lived to complete and revise it, would probably have been improved by con. densation and by a better arrangement. We are more disposed to perform the pleasing duty of expressing our gratitude to the noble family to which the public owes so much useful and curious information.
The effect of the book, even when we make the largest allowance for the partiality of those who have furnished and of those who have digested the materials, is, on the whole, greatly to raise the character of Lord Clive. We are far indeed from sympathizing with Sir John Malcolm, whose love passes the love of biographers, and who can see nothing but wisdom and justice in the actions of his idol. But we are at least equally far from concurring in the severe judgment of Mr Mill, who seems to us to show less discrimination in his account of Clive than in any other part of his valuable work. Clive, like most men who are born with strong passions and tried by strong temptations, committed great faults. But every person who takes a fair and enlightened view of his whole career must admit that our island, so fertile in heroes and statesmen, has scarcely ever produced a man more truly great either in arms or in council.
The Clives had been settled, ever since the twelfth century, on an estate of no great value, near Market-Drayton, in Shropshire. In the reign of George the First, this moderate but ancient inheritance was possessed by Mr Richard Clive, who seems to have been a plain man of no great tact or capacity. He had been bred to the law, and divided his time between professional business and the avocations of a small proprietor. He married a lady from Manchester, of the name of Gaskill, and became the father of a very numerous family. His eldest son, Robert, the founder of the British empire in India, was born at the old seat of his ancestors on the twenty-ninth of September, 1725.
Some lineaments of the character of the man were early discerned in the child. There remain letters written by his relations when he was in his seventh year ; and from these letters it appears that, even at that early age, his strong will and his fiery passions, sustained by a constitutional intrepidity which sometimes seemed hardly compatible with soundness of mind, had begun to cause great uneasiness to his family. “ Fighting,” says one of his uncles, “ to which he is out of measure addicted, gives his temper such a fierceness and imperiousness, that he flies out on every trifling occasion." The old people of the neighbourhood still remember to have heard from their parents how Bob Clive climbed to the top of the lofty steeple of MarketDrayton, and with what terror the inhabitants saw him seated on a stone spout near the summit. They also relate how he formed all the idle lads of the town into a kind of predatory army, and compelled the shopkeepers to submit to a tribute of apples and half-pence, in consideration of which he guaranteed the security of their windows. He was sent from school to school, making very little progress in his learning, and gaining for himself every where the character of an exceedingly naughty boy. One of his masters, it is said, was sagacious enough to prophesy that the idle lad would make a great figure in the world. But the general opinion seems to have been that poor Robert was a dunce, if not a reprobate. His family expected nothing good from such slender parts and such a headstrong temper. It is not strange, therefore, that they gladly accepted for him, when he was in his eighteenth year, a writership in the service of the East India Company, and shipped him off to make a fortune or to die of a fever at Madras.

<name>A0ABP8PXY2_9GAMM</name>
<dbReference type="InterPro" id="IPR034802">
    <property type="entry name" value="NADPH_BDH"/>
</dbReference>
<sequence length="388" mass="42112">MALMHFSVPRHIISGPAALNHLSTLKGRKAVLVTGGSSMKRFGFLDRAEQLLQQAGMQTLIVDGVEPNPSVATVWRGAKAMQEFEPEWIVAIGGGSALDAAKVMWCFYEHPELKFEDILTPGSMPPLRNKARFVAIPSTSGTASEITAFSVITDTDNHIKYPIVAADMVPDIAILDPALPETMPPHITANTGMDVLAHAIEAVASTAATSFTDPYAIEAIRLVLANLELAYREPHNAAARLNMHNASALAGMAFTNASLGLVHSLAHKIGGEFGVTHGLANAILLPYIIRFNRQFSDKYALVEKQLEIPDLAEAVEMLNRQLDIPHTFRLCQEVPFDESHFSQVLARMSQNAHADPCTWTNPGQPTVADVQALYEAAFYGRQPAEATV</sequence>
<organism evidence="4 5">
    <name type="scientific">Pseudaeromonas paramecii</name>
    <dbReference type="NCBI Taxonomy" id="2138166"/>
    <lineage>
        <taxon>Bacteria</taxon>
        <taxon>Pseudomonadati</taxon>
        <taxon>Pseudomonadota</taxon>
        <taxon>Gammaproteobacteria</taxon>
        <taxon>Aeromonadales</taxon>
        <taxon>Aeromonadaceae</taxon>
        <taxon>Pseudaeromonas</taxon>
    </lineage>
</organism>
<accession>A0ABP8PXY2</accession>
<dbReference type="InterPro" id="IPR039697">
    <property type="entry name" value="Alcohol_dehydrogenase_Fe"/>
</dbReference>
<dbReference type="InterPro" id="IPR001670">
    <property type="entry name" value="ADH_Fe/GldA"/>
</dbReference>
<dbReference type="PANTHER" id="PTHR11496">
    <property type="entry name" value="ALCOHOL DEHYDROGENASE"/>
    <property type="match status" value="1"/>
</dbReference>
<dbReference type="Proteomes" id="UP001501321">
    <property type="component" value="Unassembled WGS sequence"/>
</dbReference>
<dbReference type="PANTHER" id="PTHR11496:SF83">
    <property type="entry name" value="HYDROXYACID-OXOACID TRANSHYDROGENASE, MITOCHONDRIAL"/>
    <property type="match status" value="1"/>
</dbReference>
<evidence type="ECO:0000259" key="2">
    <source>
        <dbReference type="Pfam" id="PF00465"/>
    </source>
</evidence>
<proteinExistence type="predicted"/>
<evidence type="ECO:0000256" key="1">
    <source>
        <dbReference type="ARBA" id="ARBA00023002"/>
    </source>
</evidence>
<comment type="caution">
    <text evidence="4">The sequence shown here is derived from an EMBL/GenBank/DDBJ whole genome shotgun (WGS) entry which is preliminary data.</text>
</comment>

Far different were the prospects of Clive from those of the youths whom the East India College now anmually sends to the Presidencies of our Asiatic empire. The Company was then purely a trading corporation. Its territory consisted of a few square miles, for which rent was paid to the native governments. Its troops were scarcely numerous enough to man the batteries of three or four ill-constructed forts, which had been erected for the